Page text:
Does the government have the right to force any adult to have any medical procedure?
Many of you who read my blogs probably are aware that I am a proponent of women’s reproductive rights. But, being pro-choice doesn’t just entail standing up for women who choose when and if they become pregnant. Being pro-choice also means that I will defend any woman’s right to have children, as well. No government has the right to force any woman to have a baby, and they certainly shouldn’t have the right to sterilize women, either.
Well, a judge in Montana thinks otherwise. Recently, a cancer patient from Missoula, Montana, who is only identified as L.K., refused to undergo a hysterectomy as treatment for her cancer. She refused surgery because she is very religious and wants to have children in her future. A psychiatrist and a physician from the Montana State Hospital deemed her religious beliefs, including her belief that God had cured her, delusional.
The physician testified at a March 1 hearing that without treatment, her cancer could kill her within the next three years. The doctor stated that her “religious delusions” interfered with her ability to make reasoned decisions about her care, and that L.K. didn’t understand that she might die without the surgery, states the petition.
“L.K.’s dignity and bodily integrity are at stake and,” the petition argued, “...under the Montana Constitution her dignity is inviolable, including when her life or health is potentially at risk.”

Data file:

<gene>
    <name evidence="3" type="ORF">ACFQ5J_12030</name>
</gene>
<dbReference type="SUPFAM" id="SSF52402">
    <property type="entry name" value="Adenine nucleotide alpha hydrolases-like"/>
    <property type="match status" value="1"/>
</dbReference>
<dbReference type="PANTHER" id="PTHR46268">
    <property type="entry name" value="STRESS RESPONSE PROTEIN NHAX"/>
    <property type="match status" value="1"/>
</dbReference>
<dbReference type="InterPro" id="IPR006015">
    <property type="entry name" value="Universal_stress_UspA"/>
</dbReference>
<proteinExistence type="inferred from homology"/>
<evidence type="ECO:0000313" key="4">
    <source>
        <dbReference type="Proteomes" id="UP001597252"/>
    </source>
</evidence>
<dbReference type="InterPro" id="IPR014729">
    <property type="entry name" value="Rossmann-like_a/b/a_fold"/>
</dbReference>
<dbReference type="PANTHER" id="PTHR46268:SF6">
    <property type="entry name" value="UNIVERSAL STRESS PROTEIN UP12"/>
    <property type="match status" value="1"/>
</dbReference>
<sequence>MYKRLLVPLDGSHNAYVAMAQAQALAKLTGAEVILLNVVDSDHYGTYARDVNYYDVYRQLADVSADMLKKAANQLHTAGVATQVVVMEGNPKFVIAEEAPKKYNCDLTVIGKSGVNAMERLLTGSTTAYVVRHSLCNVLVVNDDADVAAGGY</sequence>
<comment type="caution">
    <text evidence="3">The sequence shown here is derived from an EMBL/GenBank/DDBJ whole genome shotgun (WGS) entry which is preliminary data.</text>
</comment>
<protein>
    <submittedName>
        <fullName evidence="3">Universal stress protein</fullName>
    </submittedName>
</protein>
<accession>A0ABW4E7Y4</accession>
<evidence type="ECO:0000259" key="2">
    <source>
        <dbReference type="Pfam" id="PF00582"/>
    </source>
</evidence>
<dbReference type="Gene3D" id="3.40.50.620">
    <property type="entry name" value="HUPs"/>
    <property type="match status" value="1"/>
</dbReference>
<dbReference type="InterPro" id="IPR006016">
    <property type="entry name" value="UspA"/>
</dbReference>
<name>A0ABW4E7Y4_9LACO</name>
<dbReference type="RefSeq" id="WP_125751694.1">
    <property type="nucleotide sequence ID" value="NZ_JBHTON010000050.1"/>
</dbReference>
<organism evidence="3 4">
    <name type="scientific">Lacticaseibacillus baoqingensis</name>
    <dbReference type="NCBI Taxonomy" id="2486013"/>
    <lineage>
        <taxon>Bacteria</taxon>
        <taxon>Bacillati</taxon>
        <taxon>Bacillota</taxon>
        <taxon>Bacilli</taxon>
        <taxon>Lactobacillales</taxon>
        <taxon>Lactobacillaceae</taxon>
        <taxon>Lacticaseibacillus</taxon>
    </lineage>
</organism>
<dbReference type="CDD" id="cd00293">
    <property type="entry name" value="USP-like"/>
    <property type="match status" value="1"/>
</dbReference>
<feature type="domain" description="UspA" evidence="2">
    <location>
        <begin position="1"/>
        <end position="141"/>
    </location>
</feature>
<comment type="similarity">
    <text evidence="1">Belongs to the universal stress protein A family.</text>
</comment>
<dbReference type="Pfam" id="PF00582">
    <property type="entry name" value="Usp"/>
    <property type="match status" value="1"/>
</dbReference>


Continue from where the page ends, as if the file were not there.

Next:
The petition also went on to say, “L.K then testified on her own behalf that she did understand that she had been diagnosed with cancer and that she did understand the risks of dying if she did not have the hysterectomy procedure.”
Arthur L. Caplan, who heads the Center for Bioethics at the University of Pennsylvania stated that, “The more a disease or a problem for an adult is life-threatening, the more likely it is that treatment is compelled if the person is mentally impaired.”
Caplan goes on to say, “Normally, we don’t force treatment on adults. Competent adults can even refuse even lifesaving treatments on religious terms. The challenge is to establish that they truly are incompetent and that they really do comprehend the risk posed to their life.”
It would be more understandable why a judge would get involved if, let’s say, L.K. was making health-related decisions for her child and using religion as a reason as to why she wouldn’t allow a medical procedure to happen. But, this is her body, her choice to make. If she is aware that her life could end if she doesn’t accept the surgery, then how mentally incompetent could she be?
We have to be very careful when heading down this road. Women who choose (or not to choose) to have children, for whatever reason, could all be deemed “mentally incompetent” and forced to undergo (or not undergo) procedures related to their reproductive health.
As Stacey Anderson, spokeswoman for Planned Parenthood of Montana, stated, “The primary question is when the court starts ordering any sort of health care, it opens up the door for the slippery slope argument....Government intrusion into very private decisions is troubling....In other states, when a woman doesn’t comply with what people think is best for her, that’s frequently the route they go----to get someone declared incompetent. And, that’s troubling.”
Troubling indeed. As for now, the Supreme Court of Montana is giving the public defender 30 days to appeal the District Court order.
“L.K. will argue on appeal that the district court erred in determining that she is an incapacitated person with respect to this decision,” state the motion seeking the Supreme Court stay, “and that the district court’s authorization of an involuntary hysterectomy violated L.K.’s constitutional rights to personal autonomy, dignity, and religious freedom.”